August 21, 2002
In the Shadow of Rome

One of the things you learn when you study history is how much of it isn't actually dead, but instead is still living and breathing in the present, just in a form we don't suspect or don't notice.

Most people think of Rome, ancient Rome, as this fairy-tale like moment in time when Russel Crowe hacked people up in the arena; Charlton Heston was running around a stadium in a chariot; and Mel Brooks was telling jokes in front of Dom Deluise. Everyone wore bed sheets instead of proper clothes, and it was dusty and violent and dangerous and weirdly chock-full of statues. It was all a very long time ago, and with the exceptions of roads and ruins, it is all very, very dead.

Rome is very much alive, and very much with us, hiding in plain site. The hats and sticks, funny robes and weird chants, soaring spires and vast wealth... the majesty and power of the Catholic church are often considered medieval relics, but they're not. When you attend a mass, or watch the pope speak, or wander the halls of a basilica you're seeing an organization whose origins do not trace back to the kings and castles of the middle ages. You're looking at an organization whose leaders once walked with emperors, who knew Rome when she was a glittering white metropolis the likes of which were not seen before or since, who spoke Latin and Greek because Latin and Greek were what person on the street spoke.

The triple-tiered layout of a cathedral wasn't adopted for churches because bishops just liked the extra space. The basilica was actually a garden-variety Roman administrative building, a kind of cross between a market and a city hall. There were several in pretty much any large Roman city. When Christianity was legalized and then subsequently made the official religion of the empire, the Christians needed an appropriately grand structure to house their places of worship. The emperors, being emperors, granted these buildings to the church, and they've been using them ever since. Later on a "transept" was added to the floor plan so the building would resemble a cross, but by and large the layout is still a rectangular one which would've been familiar to any plebian looking for groceries two thousand years ago.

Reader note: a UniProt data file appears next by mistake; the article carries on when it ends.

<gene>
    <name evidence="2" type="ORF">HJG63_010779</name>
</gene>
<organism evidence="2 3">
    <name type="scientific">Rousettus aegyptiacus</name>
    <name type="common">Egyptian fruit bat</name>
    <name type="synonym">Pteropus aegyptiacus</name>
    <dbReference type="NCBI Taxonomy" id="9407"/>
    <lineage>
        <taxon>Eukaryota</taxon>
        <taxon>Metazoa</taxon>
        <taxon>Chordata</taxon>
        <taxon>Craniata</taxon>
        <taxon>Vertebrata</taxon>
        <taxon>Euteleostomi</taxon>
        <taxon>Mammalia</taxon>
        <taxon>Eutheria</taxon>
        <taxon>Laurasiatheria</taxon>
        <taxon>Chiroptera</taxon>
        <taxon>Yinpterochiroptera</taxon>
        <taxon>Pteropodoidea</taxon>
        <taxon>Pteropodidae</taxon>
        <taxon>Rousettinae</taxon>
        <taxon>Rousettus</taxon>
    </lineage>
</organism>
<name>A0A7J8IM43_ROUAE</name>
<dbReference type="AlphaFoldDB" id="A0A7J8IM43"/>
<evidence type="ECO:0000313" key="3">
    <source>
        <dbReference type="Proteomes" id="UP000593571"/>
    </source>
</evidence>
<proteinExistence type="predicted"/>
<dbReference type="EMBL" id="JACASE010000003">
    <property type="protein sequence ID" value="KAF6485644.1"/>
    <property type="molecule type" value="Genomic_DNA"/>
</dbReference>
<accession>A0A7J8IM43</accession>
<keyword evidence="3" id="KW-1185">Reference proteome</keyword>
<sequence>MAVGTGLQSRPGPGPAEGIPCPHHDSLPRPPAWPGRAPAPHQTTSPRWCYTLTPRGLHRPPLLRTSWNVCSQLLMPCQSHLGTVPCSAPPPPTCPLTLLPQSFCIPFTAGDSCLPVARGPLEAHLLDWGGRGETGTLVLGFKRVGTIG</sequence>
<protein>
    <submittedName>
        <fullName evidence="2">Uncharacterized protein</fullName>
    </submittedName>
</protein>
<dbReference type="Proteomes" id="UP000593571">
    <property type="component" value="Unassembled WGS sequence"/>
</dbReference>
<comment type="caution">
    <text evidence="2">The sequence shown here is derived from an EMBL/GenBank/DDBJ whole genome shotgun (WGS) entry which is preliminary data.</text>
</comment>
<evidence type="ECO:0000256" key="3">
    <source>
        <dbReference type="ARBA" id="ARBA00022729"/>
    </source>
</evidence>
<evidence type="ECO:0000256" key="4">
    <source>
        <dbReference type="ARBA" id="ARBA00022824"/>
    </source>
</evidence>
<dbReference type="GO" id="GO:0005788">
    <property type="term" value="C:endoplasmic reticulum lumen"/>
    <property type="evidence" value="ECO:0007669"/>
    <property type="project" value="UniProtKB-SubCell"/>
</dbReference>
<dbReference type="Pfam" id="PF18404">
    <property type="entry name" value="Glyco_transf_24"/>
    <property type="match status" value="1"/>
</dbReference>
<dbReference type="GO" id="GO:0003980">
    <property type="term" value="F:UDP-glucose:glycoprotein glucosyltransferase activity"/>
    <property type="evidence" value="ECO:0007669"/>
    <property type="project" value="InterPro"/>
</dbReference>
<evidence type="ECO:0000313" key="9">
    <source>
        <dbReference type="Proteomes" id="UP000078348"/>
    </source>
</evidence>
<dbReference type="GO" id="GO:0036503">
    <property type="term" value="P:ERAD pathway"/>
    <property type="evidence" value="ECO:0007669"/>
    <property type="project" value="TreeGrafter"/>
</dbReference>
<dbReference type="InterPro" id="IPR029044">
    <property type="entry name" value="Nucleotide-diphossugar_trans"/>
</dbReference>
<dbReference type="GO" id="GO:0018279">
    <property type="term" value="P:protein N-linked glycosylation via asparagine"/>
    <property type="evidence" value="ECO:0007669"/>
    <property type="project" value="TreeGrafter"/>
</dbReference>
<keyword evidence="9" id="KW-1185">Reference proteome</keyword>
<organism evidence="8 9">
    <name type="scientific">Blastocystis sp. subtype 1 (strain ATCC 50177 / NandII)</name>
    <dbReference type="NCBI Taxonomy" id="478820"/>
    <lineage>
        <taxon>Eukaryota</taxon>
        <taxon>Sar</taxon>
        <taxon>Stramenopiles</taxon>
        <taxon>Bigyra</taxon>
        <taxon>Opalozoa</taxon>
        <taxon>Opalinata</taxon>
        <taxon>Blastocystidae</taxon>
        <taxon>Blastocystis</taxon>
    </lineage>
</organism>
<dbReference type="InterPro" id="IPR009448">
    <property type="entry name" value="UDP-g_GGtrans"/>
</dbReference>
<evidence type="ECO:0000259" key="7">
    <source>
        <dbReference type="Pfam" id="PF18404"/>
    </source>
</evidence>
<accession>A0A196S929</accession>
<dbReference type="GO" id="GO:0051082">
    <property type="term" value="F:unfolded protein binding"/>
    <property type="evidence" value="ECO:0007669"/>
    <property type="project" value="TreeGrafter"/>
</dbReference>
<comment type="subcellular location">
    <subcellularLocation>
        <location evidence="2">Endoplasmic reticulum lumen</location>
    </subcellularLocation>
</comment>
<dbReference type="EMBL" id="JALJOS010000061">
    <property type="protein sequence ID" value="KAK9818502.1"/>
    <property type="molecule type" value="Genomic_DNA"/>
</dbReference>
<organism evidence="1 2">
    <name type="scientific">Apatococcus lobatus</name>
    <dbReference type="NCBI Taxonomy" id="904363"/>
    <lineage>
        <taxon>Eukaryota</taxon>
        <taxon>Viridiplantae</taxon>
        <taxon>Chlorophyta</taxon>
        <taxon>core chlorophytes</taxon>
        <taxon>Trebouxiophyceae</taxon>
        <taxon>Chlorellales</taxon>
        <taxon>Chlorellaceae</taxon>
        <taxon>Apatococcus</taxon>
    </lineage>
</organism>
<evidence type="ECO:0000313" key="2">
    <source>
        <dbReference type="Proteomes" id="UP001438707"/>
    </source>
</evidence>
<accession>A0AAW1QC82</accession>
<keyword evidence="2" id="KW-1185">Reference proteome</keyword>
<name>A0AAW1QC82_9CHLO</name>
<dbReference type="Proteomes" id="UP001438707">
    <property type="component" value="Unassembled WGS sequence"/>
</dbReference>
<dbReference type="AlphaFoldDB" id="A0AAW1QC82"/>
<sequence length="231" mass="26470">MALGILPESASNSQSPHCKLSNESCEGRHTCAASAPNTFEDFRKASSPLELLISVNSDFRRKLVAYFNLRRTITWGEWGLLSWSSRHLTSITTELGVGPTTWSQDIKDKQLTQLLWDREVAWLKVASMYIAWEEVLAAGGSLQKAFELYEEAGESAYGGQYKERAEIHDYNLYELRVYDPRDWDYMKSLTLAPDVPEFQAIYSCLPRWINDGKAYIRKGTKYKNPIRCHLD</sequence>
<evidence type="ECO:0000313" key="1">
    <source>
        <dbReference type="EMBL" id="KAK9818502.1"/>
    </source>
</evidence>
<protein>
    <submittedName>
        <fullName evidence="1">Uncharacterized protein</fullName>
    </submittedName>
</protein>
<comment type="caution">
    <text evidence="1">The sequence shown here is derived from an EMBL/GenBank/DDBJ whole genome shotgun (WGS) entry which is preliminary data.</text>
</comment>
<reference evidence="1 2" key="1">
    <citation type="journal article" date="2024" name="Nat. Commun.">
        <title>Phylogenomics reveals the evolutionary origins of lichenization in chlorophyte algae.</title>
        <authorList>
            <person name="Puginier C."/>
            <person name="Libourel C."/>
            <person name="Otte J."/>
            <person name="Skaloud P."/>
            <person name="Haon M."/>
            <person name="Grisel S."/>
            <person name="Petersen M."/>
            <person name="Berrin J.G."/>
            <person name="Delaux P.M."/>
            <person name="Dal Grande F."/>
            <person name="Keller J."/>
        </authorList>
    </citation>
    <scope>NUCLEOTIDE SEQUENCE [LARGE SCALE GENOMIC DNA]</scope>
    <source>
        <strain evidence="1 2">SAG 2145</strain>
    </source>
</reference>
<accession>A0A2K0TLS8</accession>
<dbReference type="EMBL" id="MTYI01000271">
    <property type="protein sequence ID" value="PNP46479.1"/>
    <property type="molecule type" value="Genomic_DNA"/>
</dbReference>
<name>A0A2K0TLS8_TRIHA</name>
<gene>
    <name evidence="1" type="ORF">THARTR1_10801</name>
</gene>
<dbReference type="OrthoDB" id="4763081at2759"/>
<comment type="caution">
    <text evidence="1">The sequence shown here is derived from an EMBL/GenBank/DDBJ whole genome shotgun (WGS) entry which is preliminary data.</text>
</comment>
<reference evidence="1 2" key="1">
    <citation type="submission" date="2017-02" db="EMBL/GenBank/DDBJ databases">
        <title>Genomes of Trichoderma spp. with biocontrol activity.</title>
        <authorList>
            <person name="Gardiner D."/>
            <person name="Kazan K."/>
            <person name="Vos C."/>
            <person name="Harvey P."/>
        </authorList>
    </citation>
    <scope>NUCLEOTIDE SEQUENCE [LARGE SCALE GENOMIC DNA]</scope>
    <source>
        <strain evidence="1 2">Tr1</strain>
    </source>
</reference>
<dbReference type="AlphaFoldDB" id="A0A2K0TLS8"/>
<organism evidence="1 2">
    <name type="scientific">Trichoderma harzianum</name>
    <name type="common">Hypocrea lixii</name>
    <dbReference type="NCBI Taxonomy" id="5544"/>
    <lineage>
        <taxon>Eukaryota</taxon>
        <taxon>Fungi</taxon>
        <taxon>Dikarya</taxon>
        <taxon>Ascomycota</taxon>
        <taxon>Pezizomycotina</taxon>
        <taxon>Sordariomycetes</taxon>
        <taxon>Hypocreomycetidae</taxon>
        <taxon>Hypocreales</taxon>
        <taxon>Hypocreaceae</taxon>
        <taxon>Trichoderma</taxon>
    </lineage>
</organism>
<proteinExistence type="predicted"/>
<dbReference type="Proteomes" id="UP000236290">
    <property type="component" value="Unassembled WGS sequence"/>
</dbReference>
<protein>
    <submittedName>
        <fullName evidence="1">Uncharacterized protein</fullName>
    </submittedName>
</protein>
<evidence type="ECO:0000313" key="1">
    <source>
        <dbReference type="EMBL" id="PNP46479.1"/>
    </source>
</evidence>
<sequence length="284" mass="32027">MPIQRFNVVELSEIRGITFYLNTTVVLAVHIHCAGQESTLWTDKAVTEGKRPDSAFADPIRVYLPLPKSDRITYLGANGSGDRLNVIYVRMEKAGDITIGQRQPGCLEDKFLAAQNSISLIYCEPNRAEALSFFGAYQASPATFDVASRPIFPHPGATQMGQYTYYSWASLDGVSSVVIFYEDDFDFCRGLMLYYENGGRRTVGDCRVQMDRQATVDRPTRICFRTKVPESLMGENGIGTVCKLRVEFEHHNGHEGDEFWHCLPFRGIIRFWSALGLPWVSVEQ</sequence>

The brief chant nearly every Catholic speaks during the Liturgy on Sunday, "I believe in one God, the Father Almighty, maker of heaven and earth, and of all things visible and invisible..." was not cooked up by a pope or a group of cardinals in some twelfth century discussion group. It was created by a council of bishops in 325 with no less a figure than Constantine the Great, the last truly powerful emperor of a united empire, looking on. He took an active role in the controversy that triggered the council, and, depending on whom you ask, significantly influenced the creed's form. There have been some subsequent changes, but, spoken in Latin, it would be recognizable to him to this day. If you're Catholic and you go to church, every Sunday you speak the words of an emperor.

And it's not just Christians that carry the empire with them. The form of Judaism we know today, rabbinic and torah-centric, became prominent only when the Romans burned Herod's temple in 70 A.D., and predominated only after the complete destruction of Judea in 132. Without these two events, most of what a modern Jew would recognize as Jewish religious practice probably wouldn't exist, certainly not in its present form.

Even if you're not a Jew or a Christian, the machinations of the Roman empire still affect you to this day. When Bar Kochba defeated Publus Marcellus and Tinneius Rufus in 132 A.D., making Judea an independent kingdom for the first time in nearly six hundred years, it set off a chain of events that resulted in the complete destruction of Judea and the scattering of its people to the corners of the earth. Without this Diaspora, this dispersion, there would be no pogroms, no forced migrations, there would be no Holocaust. The events that turned two modern marvels into a monstrous hole in the ground began here, at this point. Without the decisions of an emperor of Rome, one man nearly two thousand years ago, our world would literally be unrecognizable.

The reason we should all study history isn't so we can memorize a bunch of dates and place names, or remember a dry sequence of presidents or emperors. We study history to learn that our world didn't have to end up the way it did.

Realizing that means realizing it can become anything we want.

Posted by scott at August 21, 2002 04:40 PM

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